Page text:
She Says… The Great Allergy Experiment = Success!

Like I said in my update last week, the results from The Great Allergy Experiment were far from an overnight success; it took a solid 2 weeks for the transition to take hold. BUT, after 14 days of a cow’s milk protein-free, soy-free, wheat-free diet, I officially declare Owen eczema free. His sweet, soft cheeks are back, and I haven’t even noticed him itching his ears the way he used to.

The weather is getting a little warmer, but not dramatically, so I’m happy that we squeezed this experiment in before it begins to feel like spring so I can believe with some certainty that the clear cheeks are a result of our dietary changes and not the weather.

So, where does that leave us? 1) wondering which of the two things was actually causing the eczema (cow’s milk proteins or wheat) and
2) a little unsure of how to add them back into his diet to test my theory (try regular formula again? Or little bits of cheese/yogurt? Experiment with soy, since I’m not sure I ever witnessed a reaction to soy, but rather eliminated it since it’s closely tied to a cow’s milk protein allergy?). Frankly, unsure of if I should be adding them back in at all at this point. Thankfully we have Owen’s 9 month well visit on Monday so I can check in with my pediatrician on these questions. We’re also going to do a blood test for antibodies to milk and wheat to identify which of these (or both? neither?) are the culprit. My money’s on milk, but I’m kind of hoping it’s wheat. I think that’s easier to avoid.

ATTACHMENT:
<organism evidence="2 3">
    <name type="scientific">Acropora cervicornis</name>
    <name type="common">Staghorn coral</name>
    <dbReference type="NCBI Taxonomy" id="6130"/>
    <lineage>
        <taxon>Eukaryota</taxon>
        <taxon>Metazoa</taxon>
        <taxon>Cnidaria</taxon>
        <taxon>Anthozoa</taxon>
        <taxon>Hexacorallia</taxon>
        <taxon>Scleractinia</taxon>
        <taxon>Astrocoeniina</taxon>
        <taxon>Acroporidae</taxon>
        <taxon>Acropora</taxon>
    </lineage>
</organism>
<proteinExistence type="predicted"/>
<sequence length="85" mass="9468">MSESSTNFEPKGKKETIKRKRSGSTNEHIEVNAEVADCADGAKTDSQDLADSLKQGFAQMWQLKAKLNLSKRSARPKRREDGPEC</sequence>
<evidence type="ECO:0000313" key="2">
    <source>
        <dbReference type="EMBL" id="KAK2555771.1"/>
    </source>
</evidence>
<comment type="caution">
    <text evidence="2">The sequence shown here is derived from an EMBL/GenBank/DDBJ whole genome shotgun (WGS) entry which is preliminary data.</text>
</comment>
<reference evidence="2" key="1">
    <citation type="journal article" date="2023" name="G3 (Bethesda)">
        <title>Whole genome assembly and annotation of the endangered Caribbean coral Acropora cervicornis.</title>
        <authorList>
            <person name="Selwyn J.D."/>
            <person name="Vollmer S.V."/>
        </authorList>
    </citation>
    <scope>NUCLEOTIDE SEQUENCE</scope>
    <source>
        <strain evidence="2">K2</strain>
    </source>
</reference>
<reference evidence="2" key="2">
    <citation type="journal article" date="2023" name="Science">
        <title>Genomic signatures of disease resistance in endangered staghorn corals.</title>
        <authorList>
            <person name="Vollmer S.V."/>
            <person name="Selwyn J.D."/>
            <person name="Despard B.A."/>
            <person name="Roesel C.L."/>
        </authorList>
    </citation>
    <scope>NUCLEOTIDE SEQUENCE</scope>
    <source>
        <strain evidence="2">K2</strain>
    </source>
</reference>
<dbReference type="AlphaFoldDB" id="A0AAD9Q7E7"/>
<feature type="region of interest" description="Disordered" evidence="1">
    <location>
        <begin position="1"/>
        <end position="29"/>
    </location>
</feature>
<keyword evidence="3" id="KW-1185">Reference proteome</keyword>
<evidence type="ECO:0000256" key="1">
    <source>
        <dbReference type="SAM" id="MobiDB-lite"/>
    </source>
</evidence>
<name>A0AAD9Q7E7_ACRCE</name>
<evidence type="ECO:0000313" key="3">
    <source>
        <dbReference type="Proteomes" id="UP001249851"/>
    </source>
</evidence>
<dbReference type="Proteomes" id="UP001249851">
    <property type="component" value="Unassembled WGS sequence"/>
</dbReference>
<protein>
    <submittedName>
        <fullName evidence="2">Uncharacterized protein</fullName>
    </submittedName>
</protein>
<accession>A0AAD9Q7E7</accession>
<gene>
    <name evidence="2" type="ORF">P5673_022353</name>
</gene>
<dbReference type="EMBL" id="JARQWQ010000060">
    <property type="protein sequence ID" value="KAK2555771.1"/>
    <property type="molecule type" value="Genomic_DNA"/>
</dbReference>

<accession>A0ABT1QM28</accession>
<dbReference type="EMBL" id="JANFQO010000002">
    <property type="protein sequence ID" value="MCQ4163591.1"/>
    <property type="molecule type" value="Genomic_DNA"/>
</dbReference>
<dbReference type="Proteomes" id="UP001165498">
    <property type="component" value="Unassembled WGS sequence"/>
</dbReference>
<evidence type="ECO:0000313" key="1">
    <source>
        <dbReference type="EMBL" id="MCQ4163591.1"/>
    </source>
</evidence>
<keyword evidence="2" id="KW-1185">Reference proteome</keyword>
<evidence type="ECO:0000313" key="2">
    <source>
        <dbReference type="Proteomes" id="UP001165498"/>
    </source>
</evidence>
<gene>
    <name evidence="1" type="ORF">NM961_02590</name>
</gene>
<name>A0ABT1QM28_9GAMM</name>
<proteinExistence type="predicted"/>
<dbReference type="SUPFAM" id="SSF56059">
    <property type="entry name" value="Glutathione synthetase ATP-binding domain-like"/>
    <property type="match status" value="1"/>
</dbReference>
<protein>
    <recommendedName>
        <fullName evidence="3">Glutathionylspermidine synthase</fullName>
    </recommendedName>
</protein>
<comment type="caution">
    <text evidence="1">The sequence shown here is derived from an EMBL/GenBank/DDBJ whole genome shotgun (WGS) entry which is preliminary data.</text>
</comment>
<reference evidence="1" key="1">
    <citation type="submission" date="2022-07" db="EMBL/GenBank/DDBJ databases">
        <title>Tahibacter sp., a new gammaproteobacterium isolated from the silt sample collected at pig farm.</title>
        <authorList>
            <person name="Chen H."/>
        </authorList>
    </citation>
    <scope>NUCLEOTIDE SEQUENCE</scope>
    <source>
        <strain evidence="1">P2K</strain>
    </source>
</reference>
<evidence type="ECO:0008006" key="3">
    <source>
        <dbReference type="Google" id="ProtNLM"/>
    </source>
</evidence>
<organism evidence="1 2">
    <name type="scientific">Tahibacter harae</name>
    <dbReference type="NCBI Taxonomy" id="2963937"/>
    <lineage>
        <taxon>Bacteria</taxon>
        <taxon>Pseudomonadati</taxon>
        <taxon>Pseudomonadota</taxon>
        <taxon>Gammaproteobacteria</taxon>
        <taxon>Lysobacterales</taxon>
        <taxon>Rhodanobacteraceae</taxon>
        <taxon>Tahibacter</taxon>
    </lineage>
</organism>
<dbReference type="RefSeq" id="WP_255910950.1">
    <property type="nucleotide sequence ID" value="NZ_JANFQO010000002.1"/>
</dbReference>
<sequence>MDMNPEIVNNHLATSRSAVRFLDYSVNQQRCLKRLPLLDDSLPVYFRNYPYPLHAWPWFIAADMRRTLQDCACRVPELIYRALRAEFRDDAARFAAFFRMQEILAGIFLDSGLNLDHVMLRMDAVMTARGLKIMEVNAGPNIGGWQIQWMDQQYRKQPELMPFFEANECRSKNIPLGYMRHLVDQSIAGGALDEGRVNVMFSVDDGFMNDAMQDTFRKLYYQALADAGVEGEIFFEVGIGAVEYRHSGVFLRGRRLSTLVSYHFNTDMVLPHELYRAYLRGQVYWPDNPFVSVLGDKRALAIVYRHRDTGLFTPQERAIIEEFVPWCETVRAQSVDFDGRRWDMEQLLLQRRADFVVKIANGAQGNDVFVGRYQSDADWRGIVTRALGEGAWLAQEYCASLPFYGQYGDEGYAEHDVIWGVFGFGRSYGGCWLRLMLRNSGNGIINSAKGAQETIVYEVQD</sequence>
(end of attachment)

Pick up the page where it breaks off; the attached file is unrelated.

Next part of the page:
I’m so relieved that my sweet baby has his soft skin back and that he’s not plagued with an itchy face and ears anymore. I’m thrilled that my detective work (finally) seems to have paid off with some sort of an “answer”, even if it’s vague at this point. But I’m also sad that I have to restrict so many fun foods from him at this point. Hopefully the blood test will give me some answers about what he’s REALLY allergic to, and we can introduce more foods from there. I guess the best possible outcome of this would be that it is just an intolerance, something he’ll grow out of, and that he can have all of these foods in moderation, or something like that. Who knows.

Check out these before and after pics to show you what a difference the experiment has had on his little face.

At its worst:

And this week (taken with my phone… don’t judge my photography skillz):